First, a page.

Yes, but not in any official capacities. Some NGOs are claiming they will covertly be giving out free basic testing kits at some festivals this year. Anyone can buy a pill-testing kit online or through retail outlets.

Who supports legalising pill testing?

The Greens. In March the Parliamentary Drug Summit, co-hosted by Senator Richard Di Natale, created the Canberra Declaration on Illicit Drugs. Among other points, the declaration said:
“Drug checking presents as a potentially valuable option for reducing harm at public events and governments should enable trials to be implemented as a matter of priority.”
Other advocates testing include NGOs like the Ted Noffs Foundation, Unharm, DanceSafe and Drug Policy Australia. Many academics working and researching in the area are also supportive of the testing. In 2014, UNSW Professor Alison Ritter said getting people into testing booths was an opportunity for education and at the very least, the country needs to pilot the scheme. “Australia should run a trial of pill testing and assess its benefits and harms so we can then make an informed choice about this intervention,” Ritter wrote.

Who opposes pill testing?

Most politicians currently in power in Australia are against the idea. The majority see it as condoning drug use. NSW Premier Mike Baird’s advice? "Don't do it. That is the best form of safety you can do. Don't take the pills and you'll be fine."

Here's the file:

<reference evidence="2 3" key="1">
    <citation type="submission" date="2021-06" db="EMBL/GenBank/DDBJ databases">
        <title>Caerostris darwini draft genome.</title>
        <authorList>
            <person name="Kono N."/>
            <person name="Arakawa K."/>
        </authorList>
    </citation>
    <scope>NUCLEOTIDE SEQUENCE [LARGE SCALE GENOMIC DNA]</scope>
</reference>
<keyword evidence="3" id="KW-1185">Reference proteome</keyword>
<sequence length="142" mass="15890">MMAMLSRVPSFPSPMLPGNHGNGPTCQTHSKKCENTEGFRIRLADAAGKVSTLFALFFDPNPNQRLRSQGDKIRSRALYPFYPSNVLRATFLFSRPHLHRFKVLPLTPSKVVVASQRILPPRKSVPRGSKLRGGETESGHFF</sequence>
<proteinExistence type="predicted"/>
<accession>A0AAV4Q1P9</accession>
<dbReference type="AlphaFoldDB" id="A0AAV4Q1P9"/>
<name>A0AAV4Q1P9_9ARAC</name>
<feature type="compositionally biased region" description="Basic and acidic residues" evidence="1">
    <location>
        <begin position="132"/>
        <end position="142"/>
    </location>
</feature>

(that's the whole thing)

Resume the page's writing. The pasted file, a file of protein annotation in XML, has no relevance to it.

Where can you buy pill-testing kits?

There are many online stores providing pill testing kits to Australians:

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8 thoughts on “Do pill-testing kits encourage illegal drug use?

  1. paddy

    Good work Tamsin.
    Somebody should hire this intern.

  2. Petra Raptor

    Harm reduction usually requires abandoning moral judgements.

  3. Teddy

    What happens if a pill is tested by a government-sanctioned pill testing authority and it’s considered “safe” (ie contains no poisonous additives), and a person dies anyway? Is the government responsible for the death?

    I recall an infamous case in Sydney where an ecstasy pill killed a girl because she then drank to much water. It wasn’t the pill’s ingredients that left her parents without their beloved 16 year-old daughter.

    The government is in a devilishly tricky position here. And it wrong to make this a left/right political thing just because the Greens want to make life comfortable for their voters – or most likely – children of their voters.

    But pill testing will make life easier for dealers. They get a pill tested, then offer it as “safe” product to thousands of more party-goers. The State should just give drug dealers a grant.

    And who are those dealers? Bikkie gangs, the murderous thugs presently all over the front pages of the Daily Telegraph, Mexican Cartels…

    Make everything legal. Everything. Its the only place left to go.